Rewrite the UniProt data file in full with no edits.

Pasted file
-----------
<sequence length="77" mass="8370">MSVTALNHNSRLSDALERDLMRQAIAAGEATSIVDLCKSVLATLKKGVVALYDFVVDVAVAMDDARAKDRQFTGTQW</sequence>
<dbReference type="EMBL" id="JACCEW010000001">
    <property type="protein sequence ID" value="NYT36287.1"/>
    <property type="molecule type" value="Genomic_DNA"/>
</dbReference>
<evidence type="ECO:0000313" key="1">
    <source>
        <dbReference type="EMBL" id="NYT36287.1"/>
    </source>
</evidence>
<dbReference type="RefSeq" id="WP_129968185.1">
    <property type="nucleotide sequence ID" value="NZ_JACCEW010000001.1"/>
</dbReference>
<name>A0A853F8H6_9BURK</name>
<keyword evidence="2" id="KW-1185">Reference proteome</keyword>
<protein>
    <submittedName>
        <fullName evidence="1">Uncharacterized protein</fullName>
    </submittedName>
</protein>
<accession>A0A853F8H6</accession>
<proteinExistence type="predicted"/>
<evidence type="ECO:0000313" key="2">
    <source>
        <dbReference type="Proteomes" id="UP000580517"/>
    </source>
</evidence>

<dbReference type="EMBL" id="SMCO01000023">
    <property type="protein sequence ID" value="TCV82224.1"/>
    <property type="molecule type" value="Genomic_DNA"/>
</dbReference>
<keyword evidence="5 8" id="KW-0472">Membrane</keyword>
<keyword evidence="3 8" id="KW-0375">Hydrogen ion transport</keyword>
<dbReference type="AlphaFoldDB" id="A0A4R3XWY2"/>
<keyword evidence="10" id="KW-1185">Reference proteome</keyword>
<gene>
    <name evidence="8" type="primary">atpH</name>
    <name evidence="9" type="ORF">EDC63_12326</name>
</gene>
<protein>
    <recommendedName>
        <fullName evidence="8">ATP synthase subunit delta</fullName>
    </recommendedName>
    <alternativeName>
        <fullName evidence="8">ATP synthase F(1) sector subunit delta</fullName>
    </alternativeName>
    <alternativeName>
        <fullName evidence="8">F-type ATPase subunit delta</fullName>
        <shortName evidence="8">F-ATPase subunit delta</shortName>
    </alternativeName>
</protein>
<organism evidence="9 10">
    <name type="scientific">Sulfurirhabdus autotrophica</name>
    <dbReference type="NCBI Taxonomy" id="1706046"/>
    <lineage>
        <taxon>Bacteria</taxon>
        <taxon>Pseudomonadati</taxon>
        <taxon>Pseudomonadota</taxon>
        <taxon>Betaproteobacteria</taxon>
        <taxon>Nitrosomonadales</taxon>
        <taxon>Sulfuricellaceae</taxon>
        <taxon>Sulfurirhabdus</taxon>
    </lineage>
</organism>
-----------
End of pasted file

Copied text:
<sequence length="77" mass="8370">MSVTALNHNSRLSDALERDLMRQAIAAGEATSIVDLCKSVLATLKKGVVALYDFVVDVAVAMDDARAKDRQFTGTQW</sequence>
<dbReference type="EMBL" id="JACCEW010000001">
    <property type="protein sequence ID" value="NYT36287.1"/>
    <property type="molecule type" value="Genomic_DNA"/>
</dbReference>
<evidence type="ECO:0000313" key="1">
    <source>
        <dbReference type="EMBL" id="NYT36287.1"/>
    </source>
</evidence>
<dbReference type="RefSeq" id="WP_129968185.1">
    <property type="nucleotide sequence ID" value="NZ_JACCEW010000001.1"/>
</dbReference>
<name>A0A853F8H6_9BURK</name>
<keyword evidence="2" id="KW-1185">Reference proteome</keyword>
<protein>
    <submittedName>
        <fullName evidence="1">Uncharacterized protein</fullName>
    </submittedName>
</protein>
<accession>A0A853F8H6</accession>
<proteinExistence type="predicted"/>
<evidence type="ECO:0000313" key="2">
    <source>
        <dbReference type="Proteomes" id="UP000580517"/>
    </source>
</evidence>

<dbReference type="EMBL" id="SMCO01000023">
    <property type="protein sequence ID" value="TCV82224.1"/>
    <property type="molecule type" value="Genomic_DNA"/>
</dbReference>
<keyword evidence="5 8" id="KW-0472">Membrane</keyword>
<keyword evidence="3 8" id="KW-0375">Hydrogen ion transport</keyword>
<dbReference type="AlphaFoldDB" id="A0A4R3XWY2"/>
<keyword evidence="10" id="KW-1185">Reference proteome</keyword>
<gene>
    <name evidence="8" type="primary">atpH</name>
    <name evidence="9" type="ORF">EDC63_12326</name>
</gene>
<protein>
    <recommendedName>
        <fullName evidence="8">ATP synthase subunit delta</fullName>
    </recommendedName>
    <alternativeName>
        <fullName evidence="8">ATP synthase F(1) sector subunit delta</fullName>
    </alternativeName>
    <alternativeName>
        <fullName evidence="8">F-type ATPase subunit delta</fullName>
        <shortName evidence="8">F-ATPase subunit delta</shortName>
    </alternativeName>
</protein>
<organism evidence="9 10">
    <name type="scientific">Sulfurirhabdus autotrophica</name>
    <dbReference type="NCBI Taxonomy" id="1706046"/>
    <lineage>
        <taxon>Bacteria</taxon>
        <taxon>Pseudomonadati</taxon>
        <taxon>Pseudomonadota</taxon>
        <taxon>Betaproteobacteria</taxon>
        <taxon>Nitrosomonadales</taxon>
        <taxon>Sulfuricellaceae</taxon>
        <taxon>Sulfurirhabdus</taxon>
    </lineage>
</organism>